Happify wants to help you remove obstacles that reduce, block, or impede your happiness. The app tracks each obstacle — such as overcoming negative thoughts, coping with stress, or increasing self-confidence — through engaging games and activities. These actions range from planning an act of kindness to taking a photograph of something that inspires gratitude. Through these activities and actions, the app helps users develop healthy patterns that assist with building a happier life. “It helps people overcome stress and negative thoughts while building resilience skills,” says Cosgrove. The app's free basic plan includes assessment questions and more than 60 activities and can be downloaded for free from the App Store and Google Play. The paid version, which costs $14.95, offers progress insights and unlimited access to each track. “It allowed me to gain further insight into my positive emotion and life satisfaction through its features that allow me to score on: savor, thank, aspire, give, empathize and revive,” a satisfied reviewer wrote.
3. The Clinic in Your Phone
With a range of clinically validated techniques such as cognitive-behavioral therapy (CBT), a psychological treatment that helps to change thinking patterns, Sanvello helps users deal with depression, anxiety, and other wellness challenges. With mood tracking, coping tools, and progress assessments, the app provides a variety of ways to manage your mental health. “Sanvello pairs specifically with universities and targets students more, but anyone can download it even if they aren’t a student,” Cosgrove says. Savnvello serves as a handy companion for harried college students with expansive to-do lists by offering a range of easy-to-access coping mechanisms such as CBT and meditation. “I enjoy that everything is based on CBT because it works. It’s easy to use and intuitive, and the only mental-health app I’ve not deleted after trying for a week or two. This has all the tools I wanted in one place, and I appreciate all the work that goes into it from the creators,” says one reviewer. The app is free to download from the App Store and Google Play but offers a $8.99 subscription plan for access to all the available tools.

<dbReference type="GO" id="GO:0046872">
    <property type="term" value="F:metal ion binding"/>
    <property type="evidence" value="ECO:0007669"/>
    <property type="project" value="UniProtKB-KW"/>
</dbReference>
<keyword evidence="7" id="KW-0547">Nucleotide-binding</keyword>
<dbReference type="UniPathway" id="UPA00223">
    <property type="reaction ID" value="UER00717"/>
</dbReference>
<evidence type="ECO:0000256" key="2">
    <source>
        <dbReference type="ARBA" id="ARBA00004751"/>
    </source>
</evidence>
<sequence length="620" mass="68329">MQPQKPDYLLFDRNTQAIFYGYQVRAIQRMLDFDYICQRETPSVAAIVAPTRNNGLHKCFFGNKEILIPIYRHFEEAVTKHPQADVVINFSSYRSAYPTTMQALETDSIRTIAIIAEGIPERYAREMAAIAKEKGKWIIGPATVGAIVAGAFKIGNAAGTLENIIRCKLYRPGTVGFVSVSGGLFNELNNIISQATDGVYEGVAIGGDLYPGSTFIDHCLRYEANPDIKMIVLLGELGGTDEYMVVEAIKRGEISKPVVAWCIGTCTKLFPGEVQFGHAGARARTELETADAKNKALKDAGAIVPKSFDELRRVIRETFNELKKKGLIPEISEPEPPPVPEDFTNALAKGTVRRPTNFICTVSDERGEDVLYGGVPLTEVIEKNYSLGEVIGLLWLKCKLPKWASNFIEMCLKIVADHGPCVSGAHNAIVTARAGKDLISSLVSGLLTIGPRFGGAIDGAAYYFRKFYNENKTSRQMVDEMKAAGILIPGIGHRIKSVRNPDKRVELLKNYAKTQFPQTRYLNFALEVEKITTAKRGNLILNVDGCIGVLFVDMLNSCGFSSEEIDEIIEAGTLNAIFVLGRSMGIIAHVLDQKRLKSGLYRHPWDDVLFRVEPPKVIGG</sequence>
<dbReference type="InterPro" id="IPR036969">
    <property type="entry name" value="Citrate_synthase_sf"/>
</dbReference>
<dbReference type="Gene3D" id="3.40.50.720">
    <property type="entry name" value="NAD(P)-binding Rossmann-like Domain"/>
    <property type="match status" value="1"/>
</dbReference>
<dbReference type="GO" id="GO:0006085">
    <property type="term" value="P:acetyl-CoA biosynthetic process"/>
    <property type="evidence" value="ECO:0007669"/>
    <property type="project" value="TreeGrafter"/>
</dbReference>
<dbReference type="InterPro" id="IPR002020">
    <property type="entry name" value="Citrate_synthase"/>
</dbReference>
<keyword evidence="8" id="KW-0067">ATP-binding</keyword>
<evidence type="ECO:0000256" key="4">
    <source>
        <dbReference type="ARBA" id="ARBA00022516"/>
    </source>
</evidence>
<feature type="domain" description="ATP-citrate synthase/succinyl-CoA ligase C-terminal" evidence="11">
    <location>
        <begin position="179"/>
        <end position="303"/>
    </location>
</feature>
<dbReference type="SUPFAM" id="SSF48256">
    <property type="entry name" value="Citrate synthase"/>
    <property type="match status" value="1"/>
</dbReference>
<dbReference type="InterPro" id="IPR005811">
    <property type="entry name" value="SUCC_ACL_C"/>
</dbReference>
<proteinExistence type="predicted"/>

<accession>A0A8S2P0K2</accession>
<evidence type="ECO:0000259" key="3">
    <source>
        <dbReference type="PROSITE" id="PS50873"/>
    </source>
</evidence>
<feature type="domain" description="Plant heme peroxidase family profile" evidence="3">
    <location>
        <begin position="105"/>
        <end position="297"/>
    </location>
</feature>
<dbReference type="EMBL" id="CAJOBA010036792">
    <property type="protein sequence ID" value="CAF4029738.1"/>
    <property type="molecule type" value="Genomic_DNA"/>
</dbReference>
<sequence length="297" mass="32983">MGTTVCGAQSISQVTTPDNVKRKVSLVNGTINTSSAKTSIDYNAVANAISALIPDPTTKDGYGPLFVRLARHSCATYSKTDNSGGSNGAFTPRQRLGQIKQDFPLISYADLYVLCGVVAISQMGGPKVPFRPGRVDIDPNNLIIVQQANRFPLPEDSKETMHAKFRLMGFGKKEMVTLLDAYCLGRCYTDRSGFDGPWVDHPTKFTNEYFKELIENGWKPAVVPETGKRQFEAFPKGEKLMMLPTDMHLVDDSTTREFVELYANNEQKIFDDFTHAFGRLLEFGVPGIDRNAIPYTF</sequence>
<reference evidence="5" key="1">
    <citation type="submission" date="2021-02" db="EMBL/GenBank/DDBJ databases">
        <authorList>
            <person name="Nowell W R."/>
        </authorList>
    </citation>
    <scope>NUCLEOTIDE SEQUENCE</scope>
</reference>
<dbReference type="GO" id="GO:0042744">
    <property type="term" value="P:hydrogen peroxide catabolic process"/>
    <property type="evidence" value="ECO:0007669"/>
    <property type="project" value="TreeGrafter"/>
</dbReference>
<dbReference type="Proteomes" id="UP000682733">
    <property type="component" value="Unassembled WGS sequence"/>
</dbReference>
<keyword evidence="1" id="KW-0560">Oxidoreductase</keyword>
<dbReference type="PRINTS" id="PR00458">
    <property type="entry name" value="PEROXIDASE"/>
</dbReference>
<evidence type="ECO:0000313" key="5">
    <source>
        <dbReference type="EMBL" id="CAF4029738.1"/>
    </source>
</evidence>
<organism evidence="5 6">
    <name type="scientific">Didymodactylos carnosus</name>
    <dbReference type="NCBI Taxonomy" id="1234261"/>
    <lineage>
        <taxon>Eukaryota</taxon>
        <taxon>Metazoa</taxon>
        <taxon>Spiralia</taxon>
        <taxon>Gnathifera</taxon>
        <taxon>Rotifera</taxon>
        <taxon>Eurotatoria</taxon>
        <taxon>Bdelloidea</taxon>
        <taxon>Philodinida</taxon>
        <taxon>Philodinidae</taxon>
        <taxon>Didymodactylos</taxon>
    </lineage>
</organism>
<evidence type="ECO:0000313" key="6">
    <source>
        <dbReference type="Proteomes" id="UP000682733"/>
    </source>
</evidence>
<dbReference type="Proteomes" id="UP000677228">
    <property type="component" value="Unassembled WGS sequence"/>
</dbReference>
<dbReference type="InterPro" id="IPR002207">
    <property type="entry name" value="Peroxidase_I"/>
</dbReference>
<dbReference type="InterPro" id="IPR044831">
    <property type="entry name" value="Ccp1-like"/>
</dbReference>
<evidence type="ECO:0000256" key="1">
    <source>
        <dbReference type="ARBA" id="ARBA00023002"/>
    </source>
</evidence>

4. Personal Trainer in Your Pocket
Designed for establishing a healthier lifestyle with features such as on-demand exercise plans, nutrient-dense recipes, and one-on-one coaching, Fabulous focuses on healthy choices. “It is particularly helpful for folks who struggle with motivation and sticking to change,” Cosgrove adds. The app is free to download from the App Store and Google Play but for unlimited access to each of the “journey” courses, there is a subscription option for $9.99. The app, “is like having a personal assistant, cheerleader, life coach, and friend all rolled into one on your phone. It starts off small and easy which is perfect for someone who gets overwhelmed easily like me,” says a positive reviewer.
5. The Mood Adjuster
Mental-health apps are, “a good way to be proactive in caring for your mental health and holding yourself accountable,” says Richards. Mood Tools, for example, is designed to combat feelings of depression or anxiety. With a thought diary, mood-tracking activities, and a safety plan to utilize in case of an emergency, this app can help alleviate negative thoughts. “I use this app all the time with my patients,” wrote a reviewer who identified as a clinical psychologist. “It includes the basic principles of CBT, one of the best therapies for depression. The information is clear and practical.” Download the free app on the App Store and Google Play.